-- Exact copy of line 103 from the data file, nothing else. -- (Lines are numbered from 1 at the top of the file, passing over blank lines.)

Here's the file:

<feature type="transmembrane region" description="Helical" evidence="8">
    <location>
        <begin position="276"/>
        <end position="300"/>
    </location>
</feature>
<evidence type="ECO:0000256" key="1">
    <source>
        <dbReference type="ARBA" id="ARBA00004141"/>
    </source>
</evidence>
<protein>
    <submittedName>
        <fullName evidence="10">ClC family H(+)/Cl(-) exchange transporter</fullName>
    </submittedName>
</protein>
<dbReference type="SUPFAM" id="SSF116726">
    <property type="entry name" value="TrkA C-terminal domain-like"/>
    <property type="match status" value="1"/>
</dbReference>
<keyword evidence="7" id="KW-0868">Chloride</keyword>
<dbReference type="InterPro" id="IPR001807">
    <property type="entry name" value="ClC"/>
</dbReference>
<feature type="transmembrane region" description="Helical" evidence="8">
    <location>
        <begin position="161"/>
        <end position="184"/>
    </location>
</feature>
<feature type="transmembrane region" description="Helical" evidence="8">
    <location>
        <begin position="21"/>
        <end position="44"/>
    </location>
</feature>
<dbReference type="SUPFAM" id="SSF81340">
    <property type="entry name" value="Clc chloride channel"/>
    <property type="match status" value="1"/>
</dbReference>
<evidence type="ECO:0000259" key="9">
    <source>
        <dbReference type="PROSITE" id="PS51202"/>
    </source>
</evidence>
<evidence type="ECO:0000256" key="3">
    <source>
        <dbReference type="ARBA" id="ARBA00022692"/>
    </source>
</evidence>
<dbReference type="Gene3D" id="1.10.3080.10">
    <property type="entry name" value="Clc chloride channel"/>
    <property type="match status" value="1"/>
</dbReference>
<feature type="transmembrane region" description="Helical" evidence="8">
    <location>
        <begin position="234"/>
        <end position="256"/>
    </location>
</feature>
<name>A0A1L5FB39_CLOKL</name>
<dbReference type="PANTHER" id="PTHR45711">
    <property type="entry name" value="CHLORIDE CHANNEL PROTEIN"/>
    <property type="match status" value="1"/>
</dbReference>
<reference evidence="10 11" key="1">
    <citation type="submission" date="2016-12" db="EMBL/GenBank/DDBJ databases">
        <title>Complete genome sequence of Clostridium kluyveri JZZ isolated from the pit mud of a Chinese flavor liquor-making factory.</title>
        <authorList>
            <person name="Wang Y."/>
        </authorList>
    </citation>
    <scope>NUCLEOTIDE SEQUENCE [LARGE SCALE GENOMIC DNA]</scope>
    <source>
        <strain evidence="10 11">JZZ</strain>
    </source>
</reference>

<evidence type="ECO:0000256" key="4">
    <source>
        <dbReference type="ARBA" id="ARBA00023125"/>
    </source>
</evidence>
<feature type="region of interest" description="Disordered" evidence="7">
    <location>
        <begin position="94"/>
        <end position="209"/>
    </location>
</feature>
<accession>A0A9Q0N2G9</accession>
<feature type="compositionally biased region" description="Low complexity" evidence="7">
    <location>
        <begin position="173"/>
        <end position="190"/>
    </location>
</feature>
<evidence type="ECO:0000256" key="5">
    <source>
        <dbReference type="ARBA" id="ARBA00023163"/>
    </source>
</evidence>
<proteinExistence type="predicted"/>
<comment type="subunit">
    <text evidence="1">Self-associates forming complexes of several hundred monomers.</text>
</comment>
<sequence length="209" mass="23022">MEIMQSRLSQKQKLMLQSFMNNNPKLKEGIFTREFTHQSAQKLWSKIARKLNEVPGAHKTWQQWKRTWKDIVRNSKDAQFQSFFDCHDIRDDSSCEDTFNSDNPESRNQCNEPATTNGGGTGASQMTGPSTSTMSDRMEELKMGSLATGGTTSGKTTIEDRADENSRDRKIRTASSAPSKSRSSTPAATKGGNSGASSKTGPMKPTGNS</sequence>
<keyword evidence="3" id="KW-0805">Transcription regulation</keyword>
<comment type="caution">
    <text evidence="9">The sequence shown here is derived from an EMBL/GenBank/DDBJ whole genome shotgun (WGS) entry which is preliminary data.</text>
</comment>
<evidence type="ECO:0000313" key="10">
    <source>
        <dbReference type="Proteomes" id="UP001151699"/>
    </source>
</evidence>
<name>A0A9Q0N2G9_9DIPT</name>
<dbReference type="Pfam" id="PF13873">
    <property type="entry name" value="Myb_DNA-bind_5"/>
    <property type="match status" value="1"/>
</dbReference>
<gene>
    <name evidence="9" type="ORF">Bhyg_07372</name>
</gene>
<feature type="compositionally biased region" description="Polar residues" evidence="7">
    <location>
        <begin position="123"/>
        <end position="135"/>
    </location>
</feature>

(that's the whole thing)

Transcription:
    <text evidence="1">Self-associates forming complexes of several hundred monomers.</text>